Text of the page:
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Jacob Bromwell - Journal

  • The Legend Of the Christmas Pickle

    Posted on December 21, 2016

     

    The holidays are full of legends, and one mysterious yarn is that of the Christmas pickle. You may be the owner yourself of a shiny glass pickle that gets hidden within the branches of the Christmas tree, only to be spotted by an eagle-eyed tyke that is then rewarded with an extra gift from Saint Nick. But who started this holiday tradition, and where did it come from?

     

    The truth is, no one knows for sure. For many years it was suggested to be a German tradition brought to this country along with the Christmas tree. The pickle itself was even referred to as a Weihnachtsgurke (please don't ask ol' Jacob how to pronounce that one) but no such evidence supports the origins.

     

    The story that I actually like best about how the Christmas pickle came about stems from the Civil War. Private John C. Lower, originally from Bavaria, enlisted in the 103rd Pennsylvania Infantry, but was captured in April 1864 and taken to a prison camp. As the story is told, on Christmas Eve he begged a guard for a pickle because he was starving. The guard gave him a pickle, which Lower credited for saving his life. After returning to his family, he began a tradition of hiding a pickle on their Christmas tree each year.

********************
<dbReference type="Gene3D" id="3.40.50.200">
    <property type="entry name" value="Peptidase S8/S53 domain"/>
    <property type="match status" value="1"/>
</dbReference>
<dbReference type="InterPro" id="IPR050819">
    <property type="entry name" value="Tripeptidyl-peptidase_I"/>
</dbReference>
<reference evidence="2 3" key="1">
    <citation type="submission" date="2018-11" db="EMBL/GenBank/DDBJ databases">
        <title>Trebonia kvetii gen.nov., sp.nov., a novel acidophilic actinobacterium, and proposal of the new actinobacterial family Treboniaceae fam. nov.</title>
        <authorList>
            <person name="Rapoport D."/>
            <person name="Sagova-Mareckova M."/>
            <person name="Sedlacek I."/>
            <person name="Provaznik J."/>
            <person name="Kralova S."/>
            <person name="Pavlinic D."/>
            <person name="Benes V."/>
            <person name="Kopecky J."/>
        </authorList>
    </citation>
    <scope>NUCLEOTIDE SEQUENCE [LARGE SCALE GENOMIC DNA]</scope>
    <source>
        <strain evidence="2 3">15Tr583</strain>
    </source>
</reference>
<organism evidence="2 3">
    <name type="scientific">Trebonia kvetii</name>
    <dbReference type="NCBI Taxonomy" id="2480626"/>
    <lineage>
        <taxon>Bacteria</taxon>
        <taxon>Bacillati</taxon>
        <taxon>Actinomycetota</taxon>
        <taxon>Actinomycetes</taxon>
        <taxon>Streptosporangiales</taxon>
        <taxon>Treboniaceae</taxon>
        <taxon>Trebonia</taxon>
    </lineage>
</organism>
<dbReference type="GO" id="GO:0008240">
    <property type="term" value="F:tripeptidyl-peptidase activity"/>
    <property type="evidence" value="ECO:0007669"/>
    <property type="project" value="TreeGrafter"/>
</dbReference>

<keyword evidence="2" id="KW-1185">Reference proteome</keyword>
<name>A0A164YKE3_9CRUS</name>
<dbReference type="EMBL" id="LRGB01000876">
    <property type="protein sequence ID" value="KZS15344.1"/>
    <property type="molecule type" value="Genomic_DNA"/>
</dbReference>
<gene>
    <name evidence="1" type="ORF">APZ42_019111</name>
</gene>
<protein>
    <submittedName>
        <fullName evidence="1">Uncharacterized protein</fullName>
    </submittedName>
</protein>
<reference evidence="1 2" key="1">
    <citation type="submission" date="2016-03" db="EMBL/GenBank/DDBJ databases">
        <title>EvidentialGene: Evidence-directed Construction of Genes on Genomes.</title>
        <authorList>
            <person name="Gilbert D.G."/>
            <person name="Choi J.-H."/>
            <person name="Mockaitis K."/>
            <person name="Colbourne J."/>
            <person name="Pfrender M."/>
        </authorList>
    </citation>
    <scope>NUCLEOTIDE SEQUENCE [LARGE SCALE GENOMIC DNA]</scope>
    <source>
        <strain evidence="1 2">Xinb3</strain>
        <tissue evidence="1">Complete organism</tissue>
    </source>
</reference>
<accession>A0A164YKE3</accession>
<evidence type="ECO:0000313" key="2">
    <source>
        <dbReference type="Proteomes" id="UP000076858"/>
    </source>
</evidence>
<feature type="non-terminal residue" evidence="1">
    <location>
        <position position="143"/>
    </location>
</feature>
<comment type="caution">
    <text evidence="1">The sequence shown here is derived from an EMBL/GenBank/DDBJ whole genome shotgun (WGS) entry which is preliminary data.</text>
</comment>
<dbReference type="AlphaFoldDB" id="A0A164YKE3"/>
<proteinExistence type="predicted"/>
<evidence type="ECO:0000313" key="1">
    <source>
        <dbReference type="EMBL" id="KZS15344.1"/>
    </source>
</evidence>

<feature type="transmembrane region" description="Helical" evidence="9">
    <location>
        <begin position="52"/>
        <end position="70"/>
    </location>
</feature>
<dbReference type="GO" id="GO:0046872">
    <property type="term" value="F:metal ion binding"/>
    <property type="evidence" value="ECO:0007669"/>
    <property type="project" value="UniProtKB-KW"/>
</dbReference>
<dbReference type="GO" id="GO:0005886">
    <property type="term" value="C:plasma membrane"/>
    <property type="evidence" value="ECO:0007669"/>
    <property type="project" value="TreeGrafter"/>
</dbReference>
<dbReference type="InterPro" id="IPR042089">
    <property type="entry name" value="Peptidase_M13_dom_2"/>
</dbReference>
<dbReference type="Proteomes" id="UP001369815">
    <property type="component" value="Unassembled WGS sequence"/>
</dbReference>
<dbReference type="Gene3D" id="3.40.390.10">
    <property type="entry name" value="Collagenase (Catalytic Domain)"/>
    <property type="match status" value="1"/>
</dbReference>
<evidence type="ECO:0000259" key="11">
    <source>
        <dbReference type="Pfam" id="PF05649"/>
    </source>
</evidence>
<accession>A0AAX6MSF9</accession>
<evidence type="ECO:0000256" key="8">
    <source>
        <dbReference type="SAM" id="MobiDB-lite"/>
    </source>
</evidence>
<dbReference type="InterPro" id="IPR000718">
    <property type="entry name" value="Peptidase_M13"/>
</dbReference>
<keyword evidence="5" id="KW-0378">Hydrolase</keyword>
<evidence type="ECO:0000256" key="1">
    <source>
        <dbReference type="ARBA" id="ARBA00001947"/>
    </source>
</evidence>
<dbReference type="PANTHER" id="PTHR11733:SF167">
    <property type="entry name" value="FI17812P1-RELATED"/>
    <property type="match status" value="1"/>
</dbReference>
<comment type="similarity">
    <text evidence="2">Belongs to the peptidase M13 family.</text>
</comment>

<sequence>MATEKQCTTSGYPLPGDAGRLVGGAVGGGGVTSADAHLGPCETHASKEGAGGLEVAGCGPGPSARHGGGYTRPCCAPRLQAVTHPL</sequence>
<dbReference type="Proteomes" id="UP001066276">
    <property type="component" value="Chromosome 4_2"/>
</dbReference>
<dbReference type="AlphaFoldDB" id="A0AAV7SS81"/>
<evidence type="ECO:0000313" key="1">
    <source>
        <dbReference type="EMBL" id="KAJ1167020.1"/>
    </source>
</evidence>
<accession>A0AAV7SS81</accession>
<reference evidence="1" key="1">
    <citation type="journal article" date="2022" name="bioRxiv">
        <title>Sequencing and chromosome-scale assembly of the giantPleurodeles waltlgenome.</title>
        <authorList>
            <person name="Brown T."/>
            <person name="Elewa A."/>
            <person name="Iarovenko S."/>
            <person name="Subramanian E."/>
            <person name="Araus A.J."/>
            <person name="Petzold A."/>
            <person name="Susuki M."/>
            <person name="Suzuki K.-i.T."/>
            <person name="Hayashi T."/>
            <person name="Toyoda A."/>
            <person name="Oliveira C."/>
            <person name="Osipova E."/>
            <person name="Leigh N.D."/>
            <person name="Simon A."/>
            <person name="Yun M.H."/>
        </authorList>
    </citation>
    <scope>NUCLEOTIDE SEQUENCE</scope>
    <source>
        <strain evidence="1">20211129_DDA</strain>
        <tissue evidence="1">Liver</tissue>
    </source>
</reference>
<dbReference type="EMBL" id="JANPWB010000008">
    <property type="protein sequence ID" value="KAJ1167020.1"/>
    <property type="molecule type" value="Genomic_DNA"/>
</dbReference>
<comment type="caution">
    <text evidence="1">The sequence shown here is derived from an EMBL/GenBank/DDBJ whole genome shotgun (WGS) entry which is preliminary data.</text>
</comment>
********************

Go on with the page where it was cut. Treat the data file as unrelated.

Yet another claim is that American department stores such as Woolworth's began selling glass Christmas pickles in the late 19th century simply to promote glass ornaments, which were coming into fashion then.

     

    So, take the tale you like best about the Christmas pickle or invent your own story for the kids and grandchildren! And in the meantime, start some Christmas traditions of your own with Jacob Bromwell products such as our American-made Original Popcorn Popper or Signature Chestnut Roaster. From all of us at Jacob Bromwell, we wish you and your loved ones the happiest, healthiest, and most prosperous holiday season!

     

    This post was posted in American History
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  • Jacob Bromwell's Gift Guide for 2016!

    Posted on December 2, 2016

    It's "the most wonderful time of the year" as the ol' song goes...time for twinkling lights, tree trimming, and shaking presents to guess what's inside the box. And if you need some inspirational ideas for the American-made fan on your list, then read on because old Jacob's got you covered! We saw the introduction of so many new products this year that we have something for every man and woman on your list.

     

    And lest it slips my mind to mention it, our grand 50% Holiday Sale us running NOW through December 20th! Use the discount code SAVE50 when you order to save yourself a whopping 50% off your order; no restrictions! It's our way of saying "happy holidays" to you. Now on to the list!